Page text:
Dispatches from the Creation Wars

A major development in the Dover trial yesterday. The Discovery Institute had submitted a brief in the case last week and Judge Jones issued an order denying that brief’s use in the case. Our attorneys had filed a motion to strike that brief from the proceedings on the grounds that it was an attempt to get the expert testimony of Stephen Meyer and William Dembski on the record in the case after they had pulled out as expert witnesses, thus avoiding being cross examined on their claims. The judge agreed, ruling:

As all parties and amici filers are well aware, both Mr. Dembski and Mr. Meyer are no longer expert witnesses for the Defendants. Over the course of this trial we have provided both parties with every opportunity to present their expert witnesses, and accordingly the parties have engaged in thorough cross-examination of the opposing experts. We thus find it to be fundamentally unfair to receive a brief that frequently references an expert report, that was originally prepared for use in this case when Mr. Meyer was to be offered as a defense expert witness, and which contains the full revised report of Mr. Meyer as an attachment to the brief. The inclusion of such information in an ad hoc unsolicited fashion, when Plaintiffs have not had the opportunity to cross-examine such expert witness is clearly inappropriate under the circumstances. In fact, “Appendix A” of the amicus brief
is entitled “Revised Report of Stephen C. Meyer, Ph.D., May 19, 2005” and it is clearly an expert report prepared in anticipation of Mr. Meyer’s testimony at trial. We will not countenance what is clearly a “back door” attempt to insert expert testimony into the record free of the crucible of trial and cross-examination.

In addition, after a careful review of the Discovery Institute’s submission, we find that the amicus brief is not only reliant upon several portions of Mr. Meyer’s attached expert report, but also improperly addresses Mr. Dembski’s assertions in detail, once again without affording Plaintiffs any opportunity to challenge such views by cross-examination. Accordingly, the “Brief of Amicus Curiae, the Discovery Institute” shall be stricken in its entirety.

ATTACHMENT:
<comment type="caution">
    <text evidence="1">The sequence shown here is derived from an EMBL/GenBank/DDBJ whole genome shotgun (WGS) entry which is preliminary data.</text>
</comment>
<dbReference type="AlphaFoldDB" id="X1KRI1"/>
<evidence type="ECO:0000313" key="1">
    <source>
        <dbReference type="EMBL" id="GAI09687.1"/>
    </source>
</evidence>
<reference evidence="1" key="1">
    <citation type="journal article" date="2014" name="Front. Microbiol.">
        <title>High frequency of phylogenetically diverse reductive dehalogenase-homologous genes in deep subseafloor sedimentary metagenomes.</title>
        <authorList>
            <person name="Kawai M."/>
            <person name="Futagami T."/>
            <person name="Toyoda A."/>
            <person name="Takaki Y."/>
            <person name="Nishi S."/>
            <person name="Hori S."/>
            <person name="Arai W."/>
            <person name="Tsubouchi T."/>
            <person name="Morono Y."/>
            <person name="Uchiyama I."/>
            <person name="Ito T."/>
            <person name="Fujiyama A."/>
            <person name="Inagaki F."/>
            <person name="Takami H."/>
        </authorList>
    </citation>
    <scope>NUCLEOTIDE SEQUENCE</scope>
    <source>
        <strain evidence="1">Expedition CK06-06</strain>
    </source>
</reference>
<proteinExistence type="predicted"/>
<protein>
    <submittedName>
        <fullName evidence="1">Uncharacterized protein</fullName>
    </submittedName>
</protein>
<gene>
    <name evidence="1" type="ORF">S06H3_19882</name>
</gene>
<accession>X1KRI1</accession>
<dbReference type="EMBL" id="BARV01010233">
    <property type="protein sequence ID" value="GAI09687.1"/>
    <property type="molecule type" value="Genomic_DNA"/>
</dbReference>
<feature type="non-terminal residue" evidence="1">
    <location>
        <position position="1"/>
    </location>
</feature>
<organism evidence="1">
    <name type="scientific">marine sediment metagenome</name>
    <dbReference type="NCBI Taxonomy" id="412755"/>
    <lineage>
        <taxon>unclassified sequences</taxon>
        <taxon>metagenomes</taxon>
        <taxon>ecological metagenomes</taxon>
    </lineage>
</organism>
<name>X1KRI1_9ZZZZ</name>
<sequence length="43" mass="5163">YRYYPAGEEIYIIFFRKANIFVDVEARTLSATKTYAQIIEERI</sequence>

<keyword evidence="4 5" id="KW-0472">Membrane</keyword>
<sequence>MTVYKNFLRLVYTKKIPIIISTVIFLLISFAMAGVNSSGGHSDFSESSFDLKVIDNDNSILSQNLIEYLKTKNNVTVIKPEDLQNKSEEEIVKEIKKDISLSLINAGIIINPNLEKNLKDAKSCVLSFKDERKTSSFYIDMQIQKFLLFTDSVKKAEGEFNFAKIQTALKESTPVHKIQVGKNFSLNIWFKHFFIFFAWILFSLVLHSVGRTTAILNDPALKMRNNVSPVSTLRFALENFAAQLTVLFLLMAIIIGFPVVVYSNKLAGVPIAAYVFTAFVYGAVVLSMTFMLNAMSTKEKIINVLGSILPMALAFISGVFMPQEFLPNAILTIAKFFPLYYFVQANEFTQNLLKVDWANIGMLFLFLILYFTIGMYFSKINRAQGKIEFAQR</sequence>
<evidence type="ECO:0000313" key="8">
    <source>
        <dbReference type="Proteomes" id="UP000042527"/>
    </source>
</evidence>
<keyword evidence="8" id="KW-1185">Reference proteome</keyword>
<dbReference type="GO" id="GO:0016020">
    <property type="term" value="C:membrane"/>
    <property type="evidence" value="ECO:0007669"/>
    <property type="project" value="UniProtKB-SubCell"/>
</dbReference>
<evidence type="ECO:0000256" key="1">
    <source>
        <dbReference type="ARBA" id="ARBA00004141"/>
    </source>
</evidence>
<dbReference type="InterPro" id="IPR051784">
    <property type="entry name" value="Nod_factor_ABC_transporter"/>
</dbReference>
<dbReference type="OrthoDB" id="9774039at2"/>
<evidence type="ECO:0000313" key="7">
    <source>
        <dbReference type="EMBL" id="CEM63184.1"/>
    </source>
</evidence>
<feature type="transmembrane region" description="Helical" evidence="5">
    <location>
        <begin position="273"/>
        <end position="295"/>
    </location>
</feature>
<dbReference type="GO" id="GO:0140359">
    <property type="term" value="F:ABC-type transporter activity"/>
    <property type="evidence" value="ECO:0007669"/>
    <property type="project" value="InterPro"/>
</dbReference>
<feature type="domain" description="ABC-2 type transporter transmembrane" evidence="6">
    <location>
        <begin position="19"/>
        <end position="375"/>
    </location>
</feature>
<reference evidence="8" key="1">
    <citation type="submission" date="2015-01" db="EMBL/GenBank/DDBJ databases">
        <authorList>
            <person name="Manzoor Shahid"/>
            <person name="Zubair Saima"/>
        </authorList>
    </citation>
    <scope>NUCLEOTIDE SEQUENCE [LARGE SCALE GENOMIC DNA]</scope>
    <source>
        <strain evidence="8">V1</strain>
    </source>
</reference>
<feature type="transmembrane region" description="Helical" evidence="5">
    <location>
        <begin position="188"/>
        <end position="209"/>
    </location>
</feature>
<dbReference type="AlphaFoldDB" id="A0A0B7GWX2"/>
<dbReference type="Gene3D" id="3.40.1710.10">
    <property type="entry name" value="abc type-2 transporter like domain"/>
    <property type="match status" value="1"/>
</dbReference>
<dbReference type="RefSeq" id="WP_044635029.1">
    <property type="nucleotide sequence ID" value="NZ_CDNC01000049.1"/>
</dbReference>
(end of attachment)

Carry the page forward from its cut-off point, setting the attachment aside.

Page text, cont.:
Huge development in the case. Stay tuned for more.


  1. #1 Dave S.
    October 25, 2005

    It makes perfect sense they’d try to do this. After all, this case is all about back-door attempts to teach the notion of intelligent design to 9th graders while swerving wildly to avoid the front door of actual scientific justification first.

    So what’s another back-door tactic?

  2. #2 Ginger Yellow
    October 25, 2005

    What Dave S said. And the great news is that it looks like the judge gets it.

  3. #3 Ed Brayton
    October 25, 2005

    The funny thing is that, as the judge noted, they never filed a motion for submission of the brief in the first place. He was willing to overlook that and let them correct it, but still it makes you wonder if they were sick the day they taught civil court procedure in law school.

  4. #4 Ginger Yellow
    October 25, 2005

    Well it’s no more ridiculous than, when fighting a first amendment case, hiring a law firm whose stated mission is to “restore” America’s legal system as a Christian one.

  5. #5 Ed
    October 25, 2005

    Um, it seems to me they were sick the day they taught civil pro — except that’s a whole semester. They were also sick the day they taught con law — oops, another whole semester.

    As undergrads they were sick all through bio 101.

    Creationism is a virus, I tell you.

  6. #6 spyder
    October 25, 2005

    Would it be too much, to paint the ID/DI folks with the same brush as the White House leadership choosing to put up Miers??? There seems to be this consistent layer of incompetence that flows from these like-minded, possibly well-intentioned, purveyors of corporate theocracy.

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